The Veterans Affairs Department on Monday said a recent data breach compromised personal information of roughly 46,000 veterans.
The VA discovered the data breach after the agency's Financial Services Center determined unauthorized users accessed an online application as part of an effort to redirect payments meant for community providers who had treated veterans.
The VA for years has struggled with providing timely payment to community providers. That was one of the challenges non-VA providers hoped the Veterans Community Care Program, a program launched last year to make it easier for veterans to receive services from private-sector doctors, would remedy.
Since the data breach, the Financial Services Center, a group in the VA's finance office, has taken the application offline.
System access won't be reenabled until the VA's information technology office completes a security review, according to the agency.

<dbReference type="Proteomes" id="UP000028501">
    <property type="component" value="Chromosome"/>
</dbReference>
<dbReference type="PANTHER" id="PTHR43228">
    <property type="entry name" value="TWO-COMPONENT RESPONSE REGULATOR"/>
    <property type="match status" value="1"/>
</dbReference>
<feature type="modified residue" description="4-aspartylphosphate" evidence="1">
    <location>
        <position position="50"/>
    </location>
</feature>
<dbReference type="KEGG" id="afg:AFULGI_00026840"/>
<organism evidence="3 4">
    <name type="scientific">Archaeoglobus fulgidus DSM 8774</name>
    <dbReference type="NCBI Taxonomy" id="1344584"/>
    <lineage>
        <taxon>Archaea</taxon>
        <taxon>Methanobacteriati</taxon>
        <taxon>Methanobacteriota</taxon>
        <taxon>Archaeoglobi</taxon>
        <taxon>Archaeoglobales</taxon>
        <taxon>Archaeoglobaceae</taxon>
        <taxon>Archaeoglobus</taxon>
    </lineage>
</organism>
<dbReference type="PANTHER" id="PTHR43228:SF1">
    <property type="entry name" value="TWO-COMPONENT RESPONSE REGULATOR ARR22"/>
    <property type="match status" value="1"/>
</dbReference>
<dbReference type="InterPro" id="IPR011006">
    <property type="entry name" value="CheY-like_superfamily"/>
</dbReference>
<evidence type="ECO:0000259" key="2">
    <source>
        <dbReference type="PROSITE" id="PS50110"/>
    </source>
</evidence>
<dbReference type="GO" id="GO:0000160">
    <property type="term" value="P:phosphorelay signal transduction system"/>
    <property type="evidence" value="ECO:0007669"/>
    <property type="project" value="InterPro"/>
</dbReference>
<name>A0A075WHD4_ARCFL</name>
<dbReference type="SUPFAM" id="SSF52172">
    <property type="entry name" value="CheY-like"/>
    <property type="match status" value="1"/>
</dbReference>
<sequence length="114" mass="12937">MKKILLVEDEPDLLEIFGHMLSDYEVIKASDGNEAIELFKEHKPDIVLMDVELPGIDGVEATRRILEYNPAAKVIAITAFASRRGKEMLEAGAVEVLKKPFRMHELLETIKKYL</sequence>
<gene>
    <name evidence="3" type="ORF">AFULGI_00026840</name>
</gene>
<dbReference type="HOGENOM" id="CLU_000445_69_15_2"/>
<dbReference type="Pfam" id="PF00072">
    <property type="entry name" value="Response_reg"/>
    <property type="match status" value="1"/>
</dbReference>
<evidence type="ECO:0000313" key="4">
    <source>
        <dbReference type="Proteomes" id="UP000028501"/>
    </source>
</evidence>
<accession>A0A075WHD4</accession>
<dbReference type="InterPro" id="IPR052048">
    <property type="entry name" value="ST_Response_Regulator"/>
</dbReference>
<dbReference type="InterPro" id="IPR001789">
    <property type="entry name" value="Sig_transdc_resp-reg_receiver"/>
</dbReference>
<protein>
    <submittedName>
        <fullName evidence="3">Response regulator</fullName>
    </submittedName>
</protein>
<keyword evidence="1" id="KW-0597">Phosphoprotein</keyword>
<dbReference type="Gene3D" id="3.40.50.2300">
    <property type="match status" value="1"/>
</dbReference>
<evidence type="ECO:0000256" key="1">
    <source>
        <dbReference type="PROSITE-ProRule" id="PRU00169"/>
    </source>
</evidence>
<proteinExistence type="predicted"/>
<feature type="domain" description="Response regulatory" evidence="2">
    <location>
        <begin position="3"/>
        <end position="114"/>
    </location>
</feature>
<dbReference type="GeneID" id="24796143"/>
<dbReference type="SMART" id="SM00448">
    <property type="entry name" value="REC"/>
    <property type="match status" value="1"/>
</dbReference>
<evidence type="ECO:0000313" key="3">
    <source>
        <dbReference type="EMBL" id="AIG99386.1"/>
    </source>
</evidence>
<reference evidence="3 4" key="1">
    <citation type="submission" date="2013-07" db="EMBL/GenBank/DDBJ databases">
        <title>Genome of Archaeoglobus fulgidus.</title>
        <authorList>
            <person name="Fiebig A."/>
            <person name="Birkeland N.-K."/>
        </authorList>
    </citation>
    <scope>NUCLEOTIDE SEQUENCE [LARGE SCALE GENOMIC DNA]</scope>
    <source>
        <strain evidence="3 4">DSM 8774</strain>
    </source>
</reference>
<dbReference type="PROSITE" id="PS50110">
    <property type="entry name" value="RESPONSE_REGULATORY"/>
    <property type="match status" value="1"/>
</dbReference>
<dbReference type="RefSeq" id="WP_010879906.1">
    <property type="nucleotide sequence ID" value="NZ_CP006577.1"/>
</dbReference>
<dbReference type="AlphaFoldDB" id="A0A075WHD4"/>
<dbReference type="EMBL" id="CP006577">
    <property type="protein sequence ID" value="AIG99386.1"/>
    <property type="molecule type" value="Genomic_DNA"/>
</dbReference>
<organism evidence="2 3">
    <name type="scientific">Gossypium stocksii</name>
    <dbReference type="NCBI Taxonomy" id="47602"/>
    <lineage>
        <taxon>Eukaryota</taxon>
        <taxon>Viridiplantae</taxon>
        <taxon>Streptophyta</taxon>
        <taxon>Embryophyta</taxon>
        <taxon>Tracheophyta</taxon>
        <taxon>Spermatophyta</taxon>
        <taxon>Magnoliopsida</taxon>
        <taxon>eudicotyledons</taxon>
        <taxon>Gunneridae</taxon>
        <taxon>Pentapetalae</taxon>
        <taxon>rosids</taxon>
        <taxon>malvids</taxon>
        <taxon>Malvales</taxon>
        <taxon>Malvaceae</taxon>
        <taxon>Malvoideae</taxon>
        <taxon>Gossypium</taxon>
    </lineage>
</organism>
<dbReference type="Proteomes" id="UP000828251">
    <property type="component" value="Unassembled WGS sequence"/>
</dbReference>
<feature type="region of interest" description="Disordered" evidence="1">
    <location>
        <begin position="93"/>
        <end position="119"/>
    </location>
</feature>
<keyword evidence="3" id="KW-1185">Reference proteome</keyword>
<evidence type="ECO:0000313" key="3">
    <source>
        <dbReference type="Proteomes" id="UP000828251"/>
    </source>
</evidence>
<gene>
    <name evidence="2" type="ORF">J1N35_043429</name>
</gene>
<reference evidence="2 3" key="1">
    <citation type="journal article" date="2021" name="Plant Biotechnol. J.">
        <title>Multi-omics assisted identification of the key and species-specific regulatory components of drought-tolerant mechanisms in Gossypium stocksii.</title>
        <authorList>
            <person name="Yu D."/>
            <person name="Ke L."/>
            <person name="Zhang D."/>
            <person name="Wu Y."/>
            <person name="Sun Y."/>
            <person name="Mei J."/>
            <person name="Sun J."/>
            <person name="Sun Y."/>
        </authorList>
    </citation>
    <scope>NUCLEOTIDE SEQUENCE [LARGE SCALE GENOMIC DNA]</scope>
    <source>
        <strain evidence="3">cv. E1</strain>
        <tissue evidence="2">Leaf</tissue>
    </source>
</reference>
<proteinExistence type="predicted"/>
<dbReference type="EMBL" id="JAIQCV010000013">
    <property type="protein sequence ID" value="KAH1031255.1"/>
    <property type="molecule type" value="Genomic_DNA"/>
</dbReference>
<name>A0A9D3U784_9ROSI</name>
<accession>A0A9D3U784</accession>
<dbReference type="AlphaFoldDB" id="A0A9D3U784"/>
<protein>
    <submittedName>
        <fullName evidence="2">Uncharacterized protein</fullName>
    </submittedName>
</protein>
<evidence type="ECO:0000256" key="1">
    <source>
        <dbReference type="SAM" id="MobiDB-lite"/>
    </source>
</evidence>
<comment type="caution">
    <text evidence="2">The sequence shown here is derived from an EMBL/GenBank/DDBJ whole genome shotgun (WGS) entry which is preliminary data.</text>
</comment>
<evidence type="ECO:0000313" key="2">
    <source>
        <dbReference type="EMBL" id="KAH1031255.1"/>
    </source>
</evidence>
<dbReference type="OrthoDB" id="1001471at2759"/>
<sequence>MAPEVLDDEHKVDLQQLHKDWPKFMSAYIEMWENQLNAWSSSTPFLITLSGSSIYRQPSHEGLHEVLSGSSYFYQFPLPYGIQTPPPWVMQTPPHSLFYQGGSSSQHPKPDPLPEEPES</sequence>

The hackers gained access to the application "using social engineering techniques and exploiting authentication protocols," according to a preliminary review from the VA's privacy office. Social engineering techniques, such as phishing, describe scams in which a hacker tricks someone into performing an activity or sharing confidential information.
The agency is offering free credit monitoring services to veterans whose Social Security numbers may have been compromised.
The VA did not disclose when the hack took place, whether the unauthorized users were able to complete transactions through the online application, and what veteran information was compromised.
The VA did not immediately respond to a request for comment.
An estimated 112,000 patients had personal information exposed in a similar cyberattack that Utah Pathology Services reported late last month in which a hacker attempted to redirect funds from the practice using a compromised email account. Utah Pathology said the hacker was not able to complete a transaction.
Millions of patients have had personal information exposed in data breaches so far this year. In August alone, healthcare providers, insurers and their business associations reported more than 30 data breaches to HHS' Office for Civil Rights, which compromised data on a collective 2.1 million patients.